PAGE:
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Ohio State made the inevitable the official in a rare and stunning in-season move, firing men's basketball coach Chris Holtmann Wednesday in the midst of his seventh season as the Buckeyes flounder their way to the regular-season finish line. The Buckeyes fell for the ninth time in their last 11 outings Tuesday -- a 62-54 road loss to Wisconsin -- which preceded the move. The loss dropped them to within one game of last place in the Big Ten and put them on track to finish 13th in the regular season race for a second consecutive season.

Ohio State's decision to not let Holtmann play out the string and to cut him loose with six games left in the season opens the job of a highly coveted position at a major university that has a track record of success, plays in a top-three basketball league and has infinite resources on hand to compete in the modern era. Perhaps most importantly, it puts the Buckeyes on the map as a marquee destination in what projects to be an active carousel season with numerous high-major candidates potentially available and other mid-major stars worthy of bigger gigs. New athletic director Ross Bjork, who is expected to lead the search, should have a nice list from which to choose from as he targets his next coach.

Holtmann found success early and often in his first five years with Ohio State and led the team to four consecutive NCAA Tournament appearances, during which he led the program to a 107-56 record. The last two seasons have been an unmitigated disaster, though, and with Ohio State at .500 in that span -- including 9-25 in league play -- the move to sever ties and to enter the market first ahead of the offseason makes sense.

The Big Ten has positioned itself to be a top-two conference in the new era of college athletics, and Bjork has a number of positives to sell prospective candidates -- ranging from resources to the league to the big brand of Ohio State itself among the many alluring aspects. There are high expectations at OSU as we've seen play out with Holtmann, who seemingly bought himself some goodwill and apparently used it all up in a short and disastrous span of two years, but you can win at the highest level here, too. The appeal should draw out some big names.

With that said, here are six possible candidates the school could target as it looks to replace Holtmann in the coming weeks and months.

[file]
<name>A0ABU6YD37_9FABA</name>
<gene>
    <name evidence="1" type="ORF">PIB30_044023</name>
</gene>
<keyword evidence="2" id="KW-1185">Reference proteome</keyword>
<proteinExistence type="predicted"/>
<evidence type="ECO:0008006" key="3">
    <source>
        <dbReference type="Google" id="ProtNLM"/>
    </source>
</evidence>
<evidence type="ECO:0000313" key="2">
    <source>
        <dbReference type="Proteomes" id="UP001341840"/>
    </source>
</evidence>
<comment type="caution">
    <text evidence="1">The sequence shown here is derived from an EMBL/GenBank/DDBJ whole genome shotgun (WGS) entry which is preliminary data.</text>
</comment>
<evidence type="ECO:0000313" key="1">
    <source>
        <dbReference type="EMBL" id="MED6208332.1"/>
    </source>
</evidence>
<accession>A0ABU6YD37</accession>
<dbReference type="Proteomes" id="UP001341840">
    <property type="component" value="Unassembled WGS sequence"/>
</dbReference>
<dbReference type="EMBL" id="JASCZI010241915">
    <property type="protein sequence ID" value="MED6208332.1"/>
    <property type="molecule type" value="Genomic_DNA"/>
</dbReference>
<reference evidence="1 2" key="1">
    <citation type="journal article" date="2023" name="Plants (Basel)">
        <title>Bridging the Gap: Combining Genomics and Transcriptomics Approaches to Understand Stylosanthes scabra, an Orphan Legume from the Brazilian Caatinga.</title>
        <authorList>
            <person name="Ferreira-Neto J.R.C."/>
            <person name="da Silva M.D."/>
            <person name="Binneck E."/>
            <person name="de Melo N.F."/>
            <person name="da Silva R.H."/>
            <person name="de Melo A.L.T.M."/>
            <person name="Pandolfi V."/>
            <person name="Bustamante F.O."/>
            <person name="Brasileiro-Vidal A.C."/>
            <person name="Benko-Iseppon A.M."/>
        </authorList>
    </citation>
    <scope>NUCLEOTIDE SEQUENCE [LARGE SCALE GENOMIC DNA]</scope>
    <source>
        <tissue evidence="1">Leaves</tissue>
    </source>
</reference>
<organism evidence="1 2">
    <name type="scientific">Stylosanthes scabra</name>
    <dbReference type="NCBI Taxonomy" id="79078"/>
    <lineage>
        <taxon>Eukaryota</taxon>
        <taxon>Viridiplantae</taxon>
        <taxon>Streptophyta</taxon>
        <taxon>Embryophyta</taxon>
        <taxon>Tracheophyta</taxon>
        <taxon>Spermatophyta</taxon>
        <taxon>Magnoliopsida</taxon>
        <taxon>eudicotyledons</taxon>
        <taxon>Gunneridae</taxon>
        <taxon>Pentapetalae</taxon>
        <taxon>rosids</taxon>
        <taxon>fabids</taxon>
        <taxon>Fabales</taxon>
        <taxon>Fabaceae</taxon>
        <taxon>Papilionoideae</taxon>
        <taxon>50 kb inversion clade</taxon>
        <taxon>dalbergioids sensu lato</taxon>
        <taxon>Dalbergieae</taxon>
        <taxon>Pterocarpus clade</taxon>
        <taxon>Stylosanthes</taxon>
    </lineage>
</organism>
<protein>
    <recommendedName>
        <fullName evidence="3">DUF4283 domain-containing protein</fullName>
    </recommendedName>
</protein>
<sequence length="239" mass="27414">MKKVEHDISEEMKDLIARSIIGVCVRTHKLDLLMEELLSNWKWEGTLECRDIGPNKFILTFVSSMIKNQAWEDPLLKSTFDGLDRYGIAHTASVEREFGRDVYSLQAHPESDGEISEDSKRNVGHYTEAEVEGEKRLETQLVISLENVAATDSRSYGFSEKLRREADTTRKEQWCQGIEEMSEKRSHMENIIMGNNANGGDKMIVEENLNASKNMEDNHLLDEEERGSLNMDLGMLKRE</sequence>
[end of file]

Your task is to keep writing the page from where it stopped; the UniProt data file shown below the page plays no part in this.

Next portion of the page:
Dusty May, FAU coach

A former student manager for Indiana's basketball program under Bob Knight, May projects to be one of the most sought after coaches should he choose to leave FAU this offseason. May, 47, led FAU to the Final Four last season and subsequently signed a 10-year deal with the school after the Owls set a school record with 35 wins. He is 120-65 since taking over the program in 2018 and has a wealth of assistant coaching experience from which to pull from as well following stints at Florida, Louisiana Tech and UAB, among others, the last two decades. 

Lamont Paris, South Carolina coach

After an 11-21 debut season at South Carolina, Paris has the Gamecocks in contention to win the SEC with a 21-3 overall record in his second year. Paris turned Chattanooga into a consistent winner in short order and helped lead the Mocs to a conference title before leaving for South Carolina, and now he has the Gamecocks positioned to win the SEC for the first time since 2009. He's a proven winner and builder who has shown an ability to win over big recruits and build successful rosters via the portal in the modern era. 

Sean Miller, Xavier coach

Miller's unceremonious exit from Arizona amid scandal in 2021 temporarily led him out of the sport, but he has been back at Xavier since last season and is widely still considered one of the best coaches in the game. Miller's won 70+% of his games as Xavier coach (including his first stint from 2004-2009 and his most recent stint from 2022-present) and he was immensely successful at Arizona, where he won 302 games and lost 109, prior to his finish there. The Musketeers have had a tough season in a loaded Big East but he coaches an exciting brand of basketball that would -- and has -- translated to success everywhere he has been.

Greg McDermott, Creighton coach

Georgetown coach Ed Cooley on Tuesday made a curious comment about McDermott as he ended his postgame press conference by encouraging Bluejays fans to appreciate him. McDermott signed a new multi-year deal in 2022 but his future has risen from a whisper to a murmur inside college basketball circles. The team is heading for a reset this offseason and a change of scenery for a great coach and a fresh start for the program could make sense for Ohio State. There's immense value in a proven commodity to succeed Holtmann, of which McDermott absolutely is. 

Nate Oats, Alabama coach

Oats became a hot candidate for his run as the Buffalo coach, where he finished his four-season stint by winning 32 games in 2018-19, and he has only burnished his bona fides in the five seasons since taking over the Crimson Tide. Alabama is 109-49 under his watch and the team plays as modern a style as any in the sport with an emphasis on playing with pace and focusing on 3-pointers and layups. Bama's in the mix to win a third SEC title since he took over, but his buyout is believed to be $12 million after signing a new deal last year that runs through 2028-29, which could be prohibitive. 

Mick Cronin, UCLA coach

Cronin has made it clear throughout this season he is unhappy about the support his program got during the offseason on the NIL front. He won 58 games the two seasons prior to this year, so it's unlikely he's looking for an exit even amid a down year, but a return to Ohio -- where he previously led Cincinnati -- would at least be worth Bjork's time to make a phone call and kick the tires.